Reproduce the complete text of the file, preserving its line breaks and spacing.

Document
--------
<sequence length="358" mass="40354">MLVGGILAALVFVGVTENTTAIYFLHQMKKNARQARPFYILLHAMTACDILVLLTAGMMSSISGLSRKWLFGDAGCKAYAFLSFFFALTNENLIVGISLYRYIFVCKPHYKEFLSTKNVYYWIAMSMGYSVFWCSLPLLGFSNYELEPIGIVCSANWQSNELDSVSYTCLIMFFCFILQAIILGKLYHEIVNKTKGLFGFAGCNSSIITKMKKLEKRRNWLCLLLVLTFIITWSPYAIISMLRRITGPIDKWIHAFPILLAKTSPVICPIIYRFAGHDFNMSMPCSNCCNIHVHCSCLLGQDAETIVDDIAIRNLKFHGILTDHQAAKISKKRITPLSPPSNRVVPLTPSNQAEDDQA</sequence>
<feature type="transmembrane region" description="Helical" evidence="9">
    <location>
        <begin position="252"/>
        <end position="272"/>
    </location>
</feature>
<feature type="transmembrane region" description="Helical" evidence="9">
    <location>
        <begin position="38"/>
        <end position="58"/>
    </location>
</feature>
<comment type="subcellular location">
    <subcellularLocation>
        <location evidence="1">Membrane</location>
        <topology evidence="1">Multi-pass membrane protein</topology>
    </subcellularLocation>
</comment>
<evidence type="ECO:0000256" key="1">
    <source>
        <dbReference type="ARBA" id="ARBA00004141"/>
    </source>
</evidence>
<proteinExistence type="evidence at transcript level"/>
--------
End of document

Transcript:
<sequence length="358" mass="40354">MLVGGILAALVFVGVTENTTAIYFLHQMKKNARQARPFYILLHAMTACDILVLLTAGMMSSISGLSRKWLFGDAGCKAYAFLSFFFALTNENLIVGISLYRYIFVCKPHYKEFLSTKNVYYWIAMSMGYSVFWCSLPLLGFSNYELEPIGIVCSANWQSNELDSVSYTCLIMFFCFILQAIILGKLYHEIVNKTKGLFGFAGCNSSIITKMKKLEKRRNWLCLLLVLTFIITWSPYAIISMLRRITGPIDKWIHAFPILLAKTSPVICPIIYRFAGHDFNMSMPCSNCCNIHVHCSCLLGQDAETIVDDIAIRNLKFHGILTDHQAAKISKKRITPLSPPSNRVVPLTPSNQAEDDQA</sequence>
<feature type="transmembrane region" description="Helical" evidence="9">
    <location>
        <begin position="252"/>
        <end position="272"/>
    </location>
</feature>
<feature type="transmembrane region" description="Helical" evidence="9">
    <location>
        <begin position="38"/>
        <end position="58"/>
    </location>
</feature>
<comment type="subcellular location">
    <subcellularLocation>
        <location evidence="1">Membrane</location>
        <topology evidence="1">Multi-pass membrane protein</topology>
    </subcellularLocation>
</comment>
<evidence type="ECO:0000256" key="1">
    <source>
        <dbReference type="ARBA" id="ARBA00004141"/>
    </source>
</evidence>
<proteinExistence type="evidence at transcript level"/>